89th American Meteorological Society Annual Meeting

Tuesday, 13 January 2009: 11:30 AM
The Multi-Source Analysis of Precipitation (MSAP)
Room 127BC (Phoenix Convention Center)
Phillip A. Arkin, University of Maryland, College Park, MD; and M. R. P. Sapiano and T. M. Smith
A new suite of precipitation analyses is introduced based on a combination of satellite and reanalysis data. Probably the most frequently used merged satellite/gauge global analyses of precipitation are the Global Precipitation Climatology Project (GPCP) analysis and the CPC Merged Analysis of Precipitation (CMAP). The multi-source nature of these datasets allows them to use the best data available to produce the most accurate estimate of precipitation for any given place and time. However, the quality of these datasets is reduced over mid- and high-latitude oceans where satellite estimates are of lower quality. Additionally, discontinuities, artifacts and inhomogeneities can be introduced by the use of time-varying inputs, which can impact the suitability of these datasets for investigation of long-term changes in global precipitation.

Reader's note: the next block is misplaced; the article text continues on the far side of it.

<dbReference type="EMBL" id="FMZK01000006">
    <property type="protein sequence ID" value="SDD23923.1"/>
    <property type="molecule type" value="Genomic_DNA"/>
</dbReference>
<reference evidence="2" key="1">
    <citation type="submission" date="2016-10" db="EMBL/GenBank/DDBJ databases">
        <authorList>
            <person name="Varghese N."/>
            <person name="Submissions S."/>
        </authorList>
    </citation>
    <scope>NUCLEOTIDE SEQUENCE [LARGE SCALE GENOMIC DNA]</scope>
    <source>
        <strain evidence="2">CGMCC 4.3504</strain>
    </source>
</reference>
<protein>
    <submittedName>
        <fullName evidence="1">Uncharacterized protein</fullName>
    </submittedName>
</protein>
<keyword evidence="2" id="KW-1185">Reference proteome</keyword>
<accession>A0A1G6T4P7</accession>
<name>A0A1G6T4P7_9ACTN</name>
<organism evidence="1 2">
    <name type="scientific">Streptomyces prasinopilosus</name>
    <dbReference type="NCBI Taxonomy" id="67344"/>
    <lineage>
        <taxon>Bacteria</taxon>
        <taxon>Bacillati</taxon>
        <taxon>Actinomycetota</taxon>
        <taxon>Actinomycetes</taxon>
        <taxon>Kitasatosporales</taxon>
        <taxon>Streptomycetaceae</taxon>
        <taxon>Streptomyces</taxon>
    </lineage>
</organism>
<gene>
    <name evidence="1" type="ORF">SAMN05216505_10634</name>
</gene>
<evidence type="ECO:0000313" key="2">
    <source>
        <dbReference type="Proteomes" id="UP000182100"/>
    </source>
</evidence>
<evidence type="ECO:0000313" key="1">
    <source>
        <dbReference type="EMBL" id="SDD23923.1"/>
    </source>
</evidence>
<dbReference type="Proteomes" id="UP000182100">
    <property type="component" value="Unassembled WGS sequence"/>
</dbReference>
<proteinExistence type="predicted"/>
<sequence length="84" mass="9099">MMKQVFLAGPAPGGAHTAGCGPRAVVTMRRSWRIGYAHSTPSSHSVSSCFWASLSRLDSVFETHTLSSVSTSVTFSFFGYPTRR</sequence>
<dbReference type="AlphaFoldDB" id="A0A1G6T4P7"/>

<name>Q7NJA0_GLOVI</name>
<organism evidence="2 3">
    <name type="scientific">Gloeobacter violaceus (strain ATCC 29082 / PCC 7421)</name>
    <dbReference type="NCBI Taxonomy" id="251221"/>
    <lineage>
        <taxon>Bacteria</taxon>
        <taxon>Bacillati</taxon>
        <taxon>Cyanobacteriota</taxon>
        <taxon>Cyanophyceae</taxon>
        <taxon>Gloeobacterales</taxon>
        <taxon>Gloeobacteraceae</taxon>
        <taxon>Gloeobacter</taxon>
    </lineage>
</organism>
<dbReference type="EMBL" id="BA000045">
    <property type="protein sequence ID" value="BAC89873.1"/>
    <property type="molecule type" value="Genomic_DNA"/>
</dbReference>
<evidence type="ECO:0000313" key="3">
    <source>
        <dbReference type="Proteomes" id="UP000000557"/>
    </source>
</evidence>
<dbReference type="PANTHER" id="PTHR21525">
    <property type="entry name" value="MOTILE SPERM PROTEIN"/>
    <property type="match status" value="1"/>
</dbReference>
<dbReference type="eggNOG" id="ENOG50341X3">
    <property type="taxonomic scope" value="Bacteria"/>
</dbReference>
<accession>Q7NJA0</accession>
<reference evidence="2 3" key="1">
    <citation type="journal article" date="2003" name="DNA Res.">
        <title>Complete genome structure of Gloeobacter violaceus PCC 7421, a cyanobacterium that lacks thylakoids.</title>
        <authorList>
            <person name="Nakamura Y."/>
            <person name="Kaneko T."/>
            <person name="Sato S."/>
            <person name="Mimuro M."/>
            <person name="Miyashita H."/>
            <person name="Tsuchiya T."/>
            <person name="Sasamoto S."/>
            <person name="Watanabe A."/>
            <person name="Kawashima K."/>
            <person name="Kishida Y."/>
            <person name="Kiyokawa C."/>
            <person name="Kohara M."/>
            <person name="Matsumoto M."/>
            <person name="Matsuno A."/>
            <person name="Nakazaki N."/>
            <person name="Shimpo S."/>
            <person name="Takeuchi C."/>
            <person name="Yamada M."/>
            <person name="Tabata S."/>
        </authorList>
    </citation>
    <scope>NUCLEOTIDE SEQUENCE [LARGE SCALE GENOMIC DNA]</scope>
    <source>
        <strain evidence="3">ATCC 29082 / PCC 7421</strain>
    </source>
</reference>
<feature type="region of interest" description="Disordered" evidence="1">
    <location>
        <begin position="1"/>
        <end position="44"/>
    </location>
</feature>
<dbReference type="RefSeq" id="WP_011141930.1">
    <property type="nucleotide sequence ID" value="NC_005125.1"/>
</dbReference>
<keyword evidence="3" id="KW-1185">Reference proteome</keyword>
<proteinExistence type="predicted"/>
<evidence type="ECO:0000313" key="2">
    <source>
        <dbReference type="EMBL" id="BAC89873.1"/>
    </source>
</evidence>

The Multi-Source Analysis of Precipitation (MSAP) is a new global analysis of precipitation using Optimum Interpolation (OI) which naturally yields errors associated with the analysis that are needed for many applications. The initial version of the dataset uses the relatively long, consistent precipitation record (~20 years) from the Defense Meteorological Satellite Program (DMSP) Special Sensor Microwave/Imager (SSM/I) and forecast precipitation from the ERA-40 reanalysis. However, other inputs can be used to extend the record including the JRA-25 reanalysis, other satellite inputs (such as IR data) and gauge analyses. We will show some examples of MSAP including validation results of the SSM/I+ERA-40 analysis and an inter-comparison of several other “flavors” of MSAP using different combinations of other datasets. We will also discuss prospects for further improvements with the imminent release of the ERA Interim reanalysis product, NASA's Modern Era Retrospective Reanalysis (MERRA) and NOAA's Coupled Forecast System Reanalysis/Reforecast (CFSRR).

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